The VMCA-issued STS signing certificate is valid for 10 years and is not an external-facing certificate. Do not replace this certificate unless the security policy of your company requires it.

Prerequisites

For certificate management, you must supply the password of the administrator of the local domain (administrator@vsphere.local by default). If you are renewing certificates, you must also supply the vCenter Single Sign-On credentials for a user with administrator privileges on the vCenter Server system.

Procedure

  1. Log in with the vSphere Client to the vCenter Server.
  2. Specify the user name and password for administrator@vsphere.local or another member of the vCenter Single Sign-On Administrators group.
    If you specified a different domain during installation, log in as administrator@ mydomain.
  3. Navigate to the Certificate Management UI.
    1. From the Home menu, select Administration.
    2. Under Certificates, click Certificate Management.
  4. If the system prompts you, enter the credentials of your vCenter Server.
  5. Under STS Signing Certificate, click Actions > Refresh with vCenter certificate.
    If you are using a custom generated or third-party STS signing certificate, the refresh action overwrites that certificate with a VMCA-generated certificate.
    Note: If you were using third-party certificates for compliance reasons, the refresh might cause your vCenter Server systems to go out of compliance. Also, if you are using a custom generated or third-party STS signing certificate, the Security Token Service no longer uses that custom or third-party certificate for token signing.
  6. Click Refresh.
    The VMCA refreshes the STS signing certificate on this vCenter Server system and on any linked vCenter Server systems.
  7. (Optional) If the Force Refresh button appears, vCenter Single Sign-On has detected a problem. Before clicking Force Refresh, consider the following potential results.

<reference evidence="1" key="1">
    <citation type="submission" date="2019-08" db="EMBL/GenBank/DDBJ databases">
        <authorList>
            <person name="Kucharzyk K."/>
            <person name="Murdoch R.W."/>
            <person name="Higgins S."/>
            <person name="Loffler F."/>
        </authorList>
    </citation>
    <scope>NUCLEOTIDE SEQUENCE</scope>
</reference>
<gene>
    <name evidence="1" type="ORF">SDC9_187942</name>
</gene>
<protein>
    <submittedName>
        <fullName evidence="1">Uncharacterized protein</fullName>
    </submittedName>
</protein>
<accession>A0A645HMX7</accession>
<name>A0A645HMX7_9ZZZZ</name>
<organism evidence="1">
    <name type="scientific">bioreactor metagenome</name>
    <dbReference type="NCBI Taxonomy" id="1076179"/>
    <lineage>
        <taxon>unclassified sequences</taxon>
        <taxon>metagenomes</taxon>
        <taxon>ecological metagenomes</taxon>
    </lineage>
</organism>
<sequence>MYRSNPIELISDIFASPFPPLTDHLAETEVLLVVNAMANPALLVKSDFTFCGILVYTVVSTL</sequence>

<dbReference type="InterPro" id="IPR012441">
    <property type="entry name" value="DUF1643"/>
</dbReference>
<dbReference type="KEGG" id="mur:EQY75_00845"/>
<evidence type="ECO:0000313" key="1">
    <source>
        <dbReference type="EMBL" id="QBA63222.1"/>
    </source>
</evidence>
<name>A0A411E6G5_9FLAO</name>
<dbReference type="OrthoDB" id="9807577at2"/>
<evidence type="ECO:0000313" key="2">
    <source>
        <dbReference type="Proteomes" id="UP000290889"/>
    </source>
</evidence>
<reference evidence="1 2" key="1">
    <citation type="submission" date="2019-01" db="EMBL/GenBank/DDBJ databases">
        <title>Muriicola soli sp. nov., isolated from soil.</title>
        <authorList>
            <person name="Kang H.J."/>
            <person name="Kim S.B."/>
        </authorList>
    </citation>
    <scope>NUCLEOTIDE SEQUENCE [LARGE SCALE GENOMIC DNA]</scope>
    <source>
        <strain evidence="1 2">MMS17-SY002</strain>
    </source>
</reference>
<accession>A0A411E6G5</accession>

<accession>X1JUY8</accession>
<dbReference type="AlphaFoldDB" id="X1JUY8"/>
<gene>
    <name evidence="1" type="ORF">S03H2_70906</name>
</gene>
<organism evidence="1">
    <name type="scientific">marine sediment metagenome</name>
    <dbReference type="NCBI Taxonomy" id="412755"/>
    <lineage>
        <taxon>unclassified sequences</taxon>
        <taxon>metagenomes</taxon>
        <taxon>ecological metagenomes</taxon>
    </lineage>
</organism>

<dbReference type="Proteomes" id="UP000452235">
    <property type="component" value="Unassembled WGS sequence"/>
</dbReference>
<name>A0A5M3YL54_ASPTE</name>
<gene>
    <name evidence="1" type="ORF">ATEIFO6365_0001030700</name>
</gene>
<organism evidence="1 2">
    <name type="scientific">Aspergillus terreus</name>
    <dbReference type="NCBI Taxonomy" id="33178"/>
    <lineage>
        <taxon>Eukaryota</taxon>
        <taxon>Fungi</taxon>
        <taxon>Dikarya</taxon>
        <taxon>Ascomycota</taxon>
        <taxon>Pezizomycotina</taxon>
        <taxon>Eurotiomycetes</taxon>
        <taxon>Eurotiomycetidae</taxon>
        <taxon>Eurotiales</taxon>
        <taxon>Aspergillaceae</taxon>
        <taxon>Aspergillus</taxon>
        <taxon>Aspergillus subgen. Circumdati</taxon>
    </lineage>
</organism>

• If all the impacted vCenter Server systems are not running at least vSphere 7.0 Update 3, they do not support the certificate refresh.
    • Selecting Force Refresh requires that you restart all vCenter Server systems and can render those systems inoperable until you do so.
    1. If you are unsure of the impact, click Cancel and research your environment.
    2. If you are sure of the impact, click Force Refresh to proceed with the refresh then manually restart your vCenter Server systems.

Import and Replace a vCenter Server STS Certificate Using the vSphere Client

You can import and replace the vCenter Server STS certificate with a custom generated or third-party certificate using the vSphere Client.

To import and replace the default STS signing certificate, you must first generate a new certificate. When you import and replace STS signing certificates, the VMware Directory Service (vmdir) uploads the new certificate from the issuing vCenter Server system to all linked vCenter Server systems.

The STS certificate is not an external-facing certificate. Do not replace this certificate unless the security policy of your company requires it.

Prerequisites

For certificate management, you must supply the password of the administrator of the local domain (administrator@vsphere.local by default). You also must supply the vCenter Single Sign-On credentials for a user with administrator privileges on the vCenter Server system.

Procedure

  1. Log in with the vSphere Client to the vCenter Server.
  2. Specify the user name and password for administrator@vsphere.local or another member of the vCenter Single Sign-On Administrators group.
    If you specified a different domain during installation, log in as administrator@ mydomain.
  3. Navigate to the Certificate Management UI.
    1. From the Home menu, select Administration.
    2. Under Certificates, click Certificate Management.
  4. If the system prompts you, enter the credentials of your vCenter Server.
  5. Under STS Signing Certificate, click Actions > Import and Replace.
  6. Select the PEM file.
    The PEM file includes the signing certificate chain and the private key.
  7. Click Replace.
    The STS signing certificate is replaced on this vCenter Server system and on any linked vCenter Server systems. Unless otherwise indicated, you do not need to restart the vCenter Server systems.

Replace a vCenter Server STS Certificate Using the Command Line